The Slocan Valley is ripe with opportunities for enjoying the outdoors. Many residents have moved to the area for that very reason.
Swimming is popular in Slocan and Summit Lakes as well as some parts of the Slocan River (always know your currents!). Some brave ones start swimming in the larger Slocan Lake in June, but most wait until the lake’s deep water warms in July. Beaches on the east side are rocky, but across the lake in Valhalla Park you’ll find some sand.
Slocan has a sandy beach at the end of the main street, with a dock and small diving board. There is a boat launch adjacent to the beach area.
Bannock Point Recreation Site is 3 km south of Silverton. It is a fabulous swimming spot with large smooth rocks but does require a steep downhill hike. Hike-in campsites line the shoreline. Be sure to pack out what you pack in. Learn more through Recreation Sites and Trails online.
Silverton Day Park is a large, open landscaped area by the lake with picnic tables. Located in Silverton just a short distance west of Highway 6 (turn on 4th Street at the Museum intersection).
Centennial Park at the south end of New Denver has a swimming beach, public boat launch, beach volleyball court, children’s playground, sports fields, bocce court, washrooms, and a gazebo for community use. The park hosts the Hills Garlic Festival in September and May Days on the May long weekend. It is adjacent to the Kohan Garden and Centennial Municipal Campground.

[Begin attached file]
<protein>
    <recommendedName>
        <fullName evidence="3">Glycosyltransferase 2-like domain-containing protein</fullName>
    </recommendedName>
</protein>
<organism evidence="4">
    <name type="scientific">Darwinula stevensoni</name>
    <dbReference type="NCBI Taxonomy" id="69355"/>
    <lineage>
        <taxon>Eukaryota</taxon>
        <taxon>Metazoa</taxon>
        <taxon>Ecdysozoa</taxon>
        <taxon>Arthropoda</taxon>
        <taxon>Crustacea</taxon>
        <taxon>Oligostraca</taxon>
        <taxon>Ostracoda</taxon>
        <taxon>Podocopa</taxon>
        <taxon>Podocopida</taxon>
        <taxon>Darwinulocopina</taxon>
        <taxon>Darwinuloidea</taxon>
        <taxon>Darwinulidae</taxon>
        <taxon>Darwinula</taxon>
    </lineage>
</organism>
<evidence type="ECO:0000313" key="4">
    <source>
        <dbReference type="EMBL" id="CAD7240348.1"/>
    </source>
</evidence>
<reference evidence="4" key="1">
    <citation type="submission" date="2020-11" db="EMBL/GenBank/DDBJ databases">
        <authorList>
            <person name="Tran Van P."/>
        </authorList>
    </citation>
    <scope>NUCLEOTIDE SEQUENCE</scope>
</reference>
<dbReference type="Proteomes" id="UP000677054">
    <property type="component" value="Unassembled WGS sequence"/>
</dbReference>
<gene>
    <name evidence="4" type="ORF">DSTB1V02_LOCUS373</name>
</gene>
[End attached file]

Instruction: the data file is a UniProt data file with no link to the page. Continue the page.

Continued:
Bigelow Bay Regional Park, on Slocan Lake at New Denver’s northern boundary, is a waterfront park used for beach recreation. No overnight camping. Access is from Kildare Street (parking is limited and not suited to recreational vehicles).
Rosebery Parklands is a 2.8-hectare waterfront access park on Slocan Lake in Rosebery, a few kilometres north of New Denver, used for beach recreation. A trailhead for Galena Trail is located here, with parking off Rosebery Loop Road.
Summit Lake Provincial Park has a day use area with a wonderful beach with picnic tables. The water is much warmer here than in Slocan Lake. Visit BC Parks online for more information, including location and park maps.
Crescent Valley Beach at the very southern end of the Slocan Valley is a popular swimming location and tubing take-out. Plans are underway to upgrade parking and facilities at this park. *Downstream is whitewater not suited to swimming.*